Smoking Cessation: Nicotine Withdrawal Symptoms
Nicotine withdrawal occurs when people that want to stop smoking lower their levels of nicotine intake abruptly. Using nicotine is both a physical addiction and a psychological habit, effecting both mind and body. You’re not alone if you’ve tried to stop smoking but couldn’t stay committed. Most nicotine users make many attempts to stop before successfully quitting smoking. According to the National Institute on Drug Abuse, nearly 35 million people attempt to stop smoking, or otherwise using tobacco every year. Nicotine withdrawal symptoms can be highly uncomfortable for some people, which can lead to relapse. However, there are so many benefits to smoking cessation, which we will explore in this article.
Nicotine Withdrawal Symptoms
The New York Times reports that common nicotine withdrawal symptoms include:
- Intense craving for nicotine
- Drowsiness or trouble sleeping, as well as bad dreams and nightmares
- Feeling tense, restless, or frustrated
- Increased appetite and weight gain
- Problems concentrating
It’s common for people to develop some of these symptoms when they stop smoking or otherwise using tobacco. A US National Library of Medicine publication states that about half of smokers report experiencing at least four withdrawal symptoms when they quit. The intensity of nicotine withdrawal varies from person to person, with some experiencing a mild form of these smoking cessation symptoms, while others suffer from more severe forms. Typically, people who used nicotine for longer and in larger quantities will struggle more than those who smoked less and for a shorter time. Nicotine withdrawal symptoms usually start about two hours after the last use, and dissipate approximately two to three weeks after quitting.
For many smokers‚ the intense craving for a cigarette lasts longer than the other symptoms of nicotine withdrawal. This is because cravings can be set off by reminders of smoking, which are referred to as triggers. There are many people, places, and things that can trigger a craving, such as being around other smokers or stressful situations. Other reminders include drinking coffee and alcohol, or even driving, as most smokers smoke while driving. It is important to try to avoid potential triggers or have a plan for how to resist the cravings as they occur.
Advantages of Smoking Cesation
There are major health advantages associated with smoking cessation, which begin taking place within the first two hours of quitting smoking, when the heart rate drops back down to normal levels. Twelve hours after the use of nicotine, the carbon monoxide in the body decreases to lower levels, and blood oxygen levels increase to normal. After one full day without nicotine, the risk for heart attacks will have begun to drop. After 48 hours of quitting, nerve endings will start to re-grow and the ability to smell and taste will improve. Nicotine withdrawal symptoms such as anxiety, depression, headaches, and frustration generally peak around three days after quitting, once the nicotine is completely out of the body. After a couple of weeks, the ability to perform physical activities and overall stamina will improve. This is due to the regenerative processes that occur within the body when blood circulation and lung function recuperates.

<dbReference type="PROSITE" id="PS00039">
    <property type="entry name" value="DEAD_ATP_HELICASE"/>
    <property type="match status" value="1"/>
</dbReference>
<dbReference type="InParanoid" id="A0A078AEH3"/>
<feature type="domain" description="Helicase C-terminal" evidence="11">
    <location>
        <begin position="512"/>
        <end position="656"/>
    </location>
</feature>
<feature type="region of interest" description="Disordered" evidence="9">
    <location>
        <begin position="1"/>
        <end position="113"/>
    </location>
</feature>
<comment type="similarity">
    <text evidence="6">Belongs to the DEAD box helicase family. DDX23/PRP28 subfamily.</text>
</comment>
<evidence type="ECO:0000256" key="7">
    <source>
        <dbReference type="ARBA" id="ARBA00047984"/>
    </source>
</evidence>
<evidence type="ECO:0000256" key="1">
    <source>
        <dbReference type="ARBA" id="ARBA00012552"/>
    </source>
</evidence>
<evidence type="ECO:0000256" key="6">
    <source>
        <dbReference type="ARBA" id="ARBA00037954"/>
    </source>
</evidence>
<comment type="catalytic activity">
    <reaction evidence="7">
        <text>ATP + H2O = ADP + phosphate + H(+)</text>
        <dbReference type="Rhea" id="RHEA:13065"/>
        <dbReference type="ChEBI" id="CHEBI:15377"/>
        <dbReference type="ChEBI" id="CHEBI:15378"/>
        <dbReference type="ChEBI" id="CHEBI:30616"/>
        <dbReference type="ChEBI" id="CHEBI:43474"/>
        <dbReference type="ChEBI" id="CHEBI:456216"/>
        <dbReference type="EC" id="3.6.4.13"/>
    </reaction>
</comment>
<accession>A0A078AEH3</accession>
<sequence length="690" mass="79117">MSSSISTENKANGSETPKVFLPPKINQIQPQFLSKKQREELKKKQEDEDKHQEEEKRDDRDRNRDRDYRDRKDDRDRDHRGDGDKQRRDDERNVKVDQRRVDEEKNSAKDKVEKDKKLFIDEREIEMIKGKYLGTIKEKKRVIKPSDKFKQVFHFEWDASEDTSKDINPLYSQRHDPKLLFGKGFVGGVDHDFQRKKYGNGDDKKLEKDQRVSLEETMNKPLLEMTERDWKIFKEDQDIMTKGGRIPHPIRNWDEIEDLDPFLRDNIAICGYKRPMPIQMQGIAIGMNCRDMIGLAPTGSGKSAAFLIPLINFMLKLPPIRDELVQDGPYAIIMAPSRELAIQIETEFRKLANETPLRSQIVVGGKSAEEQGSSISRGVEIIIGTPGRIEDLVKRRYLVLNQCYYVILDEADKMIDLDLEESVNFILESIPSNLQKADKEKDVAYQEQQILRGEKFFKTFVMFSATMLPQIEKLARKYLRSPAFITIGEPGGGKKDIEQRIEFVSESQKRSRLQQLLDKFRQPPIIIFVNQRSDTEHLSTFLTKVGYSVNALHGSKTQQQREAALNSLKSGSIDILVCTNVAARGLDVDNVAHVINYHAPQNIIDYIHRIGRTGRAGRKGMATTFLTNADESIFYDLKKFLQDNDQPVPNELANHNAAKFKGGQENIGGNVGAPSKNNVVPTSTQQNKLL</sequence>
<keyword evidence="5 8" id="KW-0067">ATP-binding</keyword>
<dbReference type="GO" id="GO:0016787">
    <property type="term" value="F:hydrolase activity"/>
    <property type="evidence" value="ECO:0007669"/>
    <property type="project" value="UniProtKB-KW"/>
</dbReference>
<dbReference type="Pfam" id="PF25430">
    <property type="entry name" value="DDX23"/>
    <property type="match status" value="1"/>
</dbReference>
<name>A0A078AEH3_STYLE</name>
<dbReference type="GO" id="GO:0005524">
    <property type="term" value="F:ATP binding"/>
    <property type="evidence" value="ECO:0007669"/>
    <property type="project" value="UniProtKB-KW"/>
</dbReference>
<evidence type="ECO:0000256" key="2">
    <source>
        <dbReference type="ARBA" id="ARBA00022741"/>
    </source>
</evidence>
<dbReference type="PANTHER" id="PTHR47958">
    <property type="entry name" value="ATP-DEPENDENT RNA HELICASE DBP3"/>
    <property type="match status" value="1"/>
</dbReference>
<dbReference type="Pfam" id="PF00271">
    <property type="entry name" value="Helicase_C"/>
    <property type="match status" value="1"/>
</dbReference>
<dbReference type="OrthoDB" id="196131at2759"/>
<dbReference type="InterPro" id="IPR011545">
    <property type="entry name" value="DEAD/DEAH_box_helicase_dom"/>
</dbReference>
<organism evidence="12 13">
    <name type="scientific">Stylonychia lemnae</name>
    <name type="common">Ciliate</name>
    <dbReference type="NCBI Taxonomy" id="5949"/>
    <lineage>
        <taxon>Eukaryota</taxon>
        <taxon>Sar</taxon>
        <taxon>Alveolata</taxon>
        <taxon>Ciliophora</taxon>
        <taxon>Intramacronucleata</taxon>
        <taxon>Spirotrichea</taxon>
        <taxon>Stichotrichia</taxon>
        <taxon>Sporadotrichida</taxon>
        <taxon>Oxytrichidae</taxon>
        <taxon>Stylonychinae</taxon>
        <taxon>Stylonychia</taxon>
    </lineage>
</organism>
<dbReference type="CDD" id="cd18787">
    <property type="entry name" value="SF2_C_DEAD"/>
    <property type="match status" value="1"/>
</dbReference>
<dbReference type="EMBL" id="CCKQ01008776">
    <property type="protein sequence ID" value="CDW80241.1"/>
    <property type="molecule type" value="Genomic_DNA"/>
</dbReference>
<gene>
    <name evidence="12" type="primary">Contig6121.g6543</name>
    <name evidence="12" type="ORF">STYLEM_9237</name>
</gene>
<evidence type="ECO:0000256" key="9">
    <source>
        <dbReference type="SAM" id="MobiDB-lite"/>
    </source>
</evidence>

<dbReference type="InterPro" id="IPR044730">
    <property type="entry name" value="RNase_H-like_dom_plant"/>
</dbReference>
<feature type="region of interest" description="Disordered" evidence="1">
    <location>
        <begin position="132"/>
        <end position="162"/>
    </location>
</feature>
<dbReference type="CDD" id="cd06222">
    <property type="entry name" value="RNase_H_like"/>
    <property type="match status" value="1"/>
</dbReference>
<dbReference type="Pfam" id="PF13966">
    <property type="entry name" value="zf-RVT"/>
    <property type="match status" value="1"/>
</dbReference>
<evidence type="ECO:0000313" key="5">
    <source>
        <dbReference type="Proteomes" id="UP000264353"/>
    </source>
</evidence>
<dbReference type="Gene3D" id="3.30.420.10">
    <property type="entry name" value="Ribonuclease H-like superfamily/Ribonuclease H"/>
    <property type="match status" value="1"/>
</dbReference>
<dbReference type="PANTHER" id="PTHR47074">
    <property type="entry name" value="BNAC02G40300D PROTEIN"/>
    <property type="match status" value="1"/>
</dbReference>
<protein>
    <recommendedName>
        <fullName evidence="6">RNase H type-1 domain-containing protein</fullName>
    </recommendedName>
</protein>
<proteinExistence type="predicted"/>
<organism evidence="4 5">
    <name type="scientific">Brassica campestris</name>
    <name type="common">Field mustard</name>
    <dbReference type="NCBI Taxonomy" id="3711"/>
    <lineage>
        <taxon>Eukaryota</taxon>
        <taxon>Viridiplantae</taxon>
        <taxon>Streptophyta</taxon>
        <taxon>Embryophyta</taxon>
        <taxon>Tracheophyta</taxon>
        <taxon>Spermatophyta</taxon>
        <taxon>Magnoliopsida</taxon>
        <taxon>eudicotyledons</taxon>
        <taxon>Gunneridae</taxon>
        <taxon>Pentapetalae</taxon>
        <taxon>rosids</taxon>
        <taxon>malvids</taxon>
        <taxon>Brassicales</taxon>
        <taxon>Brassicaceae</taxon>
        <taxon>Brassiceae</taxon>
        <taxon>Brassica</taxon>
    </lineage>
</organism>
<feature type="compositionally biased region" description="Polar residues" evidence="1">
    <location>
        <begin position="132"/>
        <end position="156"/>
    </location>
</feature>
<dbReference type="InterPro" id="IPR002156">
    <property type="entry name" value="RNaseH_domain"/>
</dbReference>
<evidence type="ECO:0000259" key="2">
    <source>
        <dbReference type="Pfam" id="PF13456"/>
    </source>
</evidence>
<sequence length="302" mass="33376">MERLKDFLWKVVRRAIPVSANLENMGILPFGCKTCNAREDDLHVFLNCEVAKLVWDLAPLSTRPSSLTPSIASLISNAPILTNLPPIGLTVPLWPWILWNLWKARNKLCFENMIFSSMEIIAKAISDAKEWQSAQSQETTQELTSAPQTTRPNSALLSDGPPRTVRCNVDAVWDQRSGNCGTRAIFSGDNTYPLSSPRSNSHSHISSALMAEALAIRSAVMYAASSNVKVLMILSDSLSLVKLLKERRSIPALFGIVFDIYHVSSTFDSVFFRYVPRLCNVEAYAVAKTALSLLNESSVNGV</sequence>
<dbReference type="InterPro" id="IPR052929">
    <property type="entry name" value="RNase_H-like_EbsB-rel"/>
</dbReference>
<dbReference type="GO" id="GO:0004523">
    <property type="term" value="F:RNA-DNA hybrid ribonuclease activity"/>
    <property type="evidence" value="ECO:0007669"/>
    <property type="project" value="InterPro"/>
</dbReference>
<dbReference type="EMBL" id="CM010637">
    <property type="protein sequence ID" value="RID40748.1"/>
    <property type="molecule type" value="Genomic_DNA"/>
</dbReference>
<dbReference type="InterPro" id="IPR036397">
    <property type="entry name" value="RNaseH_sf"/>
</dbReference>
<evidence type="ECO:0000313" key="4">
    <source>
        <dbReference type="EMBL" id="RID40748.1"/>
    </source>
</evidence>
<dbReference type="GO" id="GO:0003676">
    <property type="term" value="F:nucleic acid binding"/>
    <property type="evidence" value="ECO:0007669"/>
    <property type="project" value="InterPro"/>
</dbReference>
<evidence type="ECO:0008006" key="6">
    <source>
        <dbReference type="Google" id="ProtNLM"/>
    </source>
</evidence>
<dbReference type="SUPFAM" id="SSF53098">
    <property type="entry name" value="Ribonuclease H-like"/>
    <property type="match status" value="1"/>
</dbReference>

Smoking Cessation Treatments
Several different treatment options are available for nicotine withdrawal. Over-the-counter supplements including chewing gum and skin patches, or prescription nicotine replacement techniques such as inhalers, nasal sprays and oral lozenges, can help reduce symptoms by gradually decreasing the amount of nicotine in the body. Treatment may also include the use of non-nicotine prescription medications such as Chantix or Zyban.
Many smokers have found relief with nicotine withdrawal after enrolling in a clinical study for smoking cessation in Los Angeles. These medical research groups are attempting to find a real treatment for smoking cessation, and they are doing that with the help of volunteers who choose to enter these clinical trials. These studies offer not only the latest medication for nicotine withdrawal, but also free doctor care and labs, as well as compensation. To learn more about Los Angeles clinical trials for smoking cessation, contact the Pacific Institute of Medical Research, which is an independent clinical research site specializing in psychiatry since 1982. Visit us online or call us at (310) 208-7144.